Democratic women legislators today upbraided presidential candidate Sen. John McCain (R-Ariz.) over his opposition to recent legislation promoting equal pay for women, expansion children’s healthcare; and his stance against Roe vs. Wade.
McCain’s pick of a pro-life vice presidential candidate, Alaska Gov. Sarah Palin, simply concretized the Democrats’ dismay over the prospect of a McCain presidency.
The Statehouse press conference included Sen. Loretta Weinberg (D-Bergen), Assembly Majority Leader Bonnie Watson Coleman (D-Ewing), and Laurel Brennan, secretary treasurer of the New Jersey AFL-CIO.
"This is not the John McCain of 2000, he is no maverick," said Weinberg, a longtime supporter of Obama’s.
"Women in New Jersey have consistently voted against candidates who espouse extreme right wing ideological views on healthcare and choice, and we’re confident they’ll continue that tradition when they learn more about John McCain," Weinberg added.
Watson Coleman backed up her fellow legislator.
"The women of New Jersey are savvy voters and they won’t support a candidate who is hostile to so many interests that they hold dear," said the assembly majority leader.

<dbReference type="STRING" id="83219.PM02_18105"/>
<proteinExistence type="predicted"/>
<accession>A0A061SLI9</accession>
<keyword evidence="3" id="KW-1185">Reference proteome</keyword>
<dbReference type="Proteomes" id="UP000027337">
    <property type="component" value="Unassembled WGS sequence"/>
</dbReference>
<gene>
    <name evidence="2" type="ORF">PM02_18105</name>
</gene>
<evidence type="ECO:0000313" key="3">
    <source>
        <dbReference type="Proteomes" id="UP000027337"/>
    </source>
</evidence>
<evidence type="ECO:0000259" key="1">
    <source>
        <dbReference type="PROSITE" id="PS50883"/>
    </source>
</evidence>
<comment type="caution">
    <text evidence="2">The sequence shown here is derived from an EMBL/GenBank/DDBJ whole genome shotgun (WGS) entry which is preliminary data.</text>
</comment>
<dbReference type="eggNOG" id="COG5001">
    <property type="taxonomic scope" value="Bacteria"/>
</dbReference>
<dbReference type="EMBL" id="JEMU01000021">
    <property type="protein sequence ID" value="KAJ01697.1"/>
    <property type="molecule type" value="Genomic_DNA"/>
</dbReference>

"When you contrast Senator Obama’s record with Senator McCain, there’s no comparison, Senator Obama has fought for equal pay, the right to choose, expanded healthcare and protection from violence, John McCain hasn’t."
McCain earlier this year voted against the failed Ledbetter Fair Pay Act. Named after tire plant worker Lily Ledbetter, who claimed to make 40 percent less than her male counterparts doing the same job, the bill attempted to overturn a 5-4 Supreme Court ruling limiting pay discrimination suits.
Obama voted in favor of the bill.
"Women in America earn 70 cents on the dollar compared to men, and John McCain opposed the legislation that finally would have put women on equal ground," said Brennan. "That’s money that John McCain took out of the pockets of New Jersey families. As President, Barack Obama would sign equal pay legislation into law, McCain won’t."
McCain told CNN last year that President George W. Bush was correct to veto a bill concerning the State Children’s Health Insurance Program (SCHIP). The bill would have enabled SCHIP to expand coverage to 10 million children at a cost of $35 billion over five years.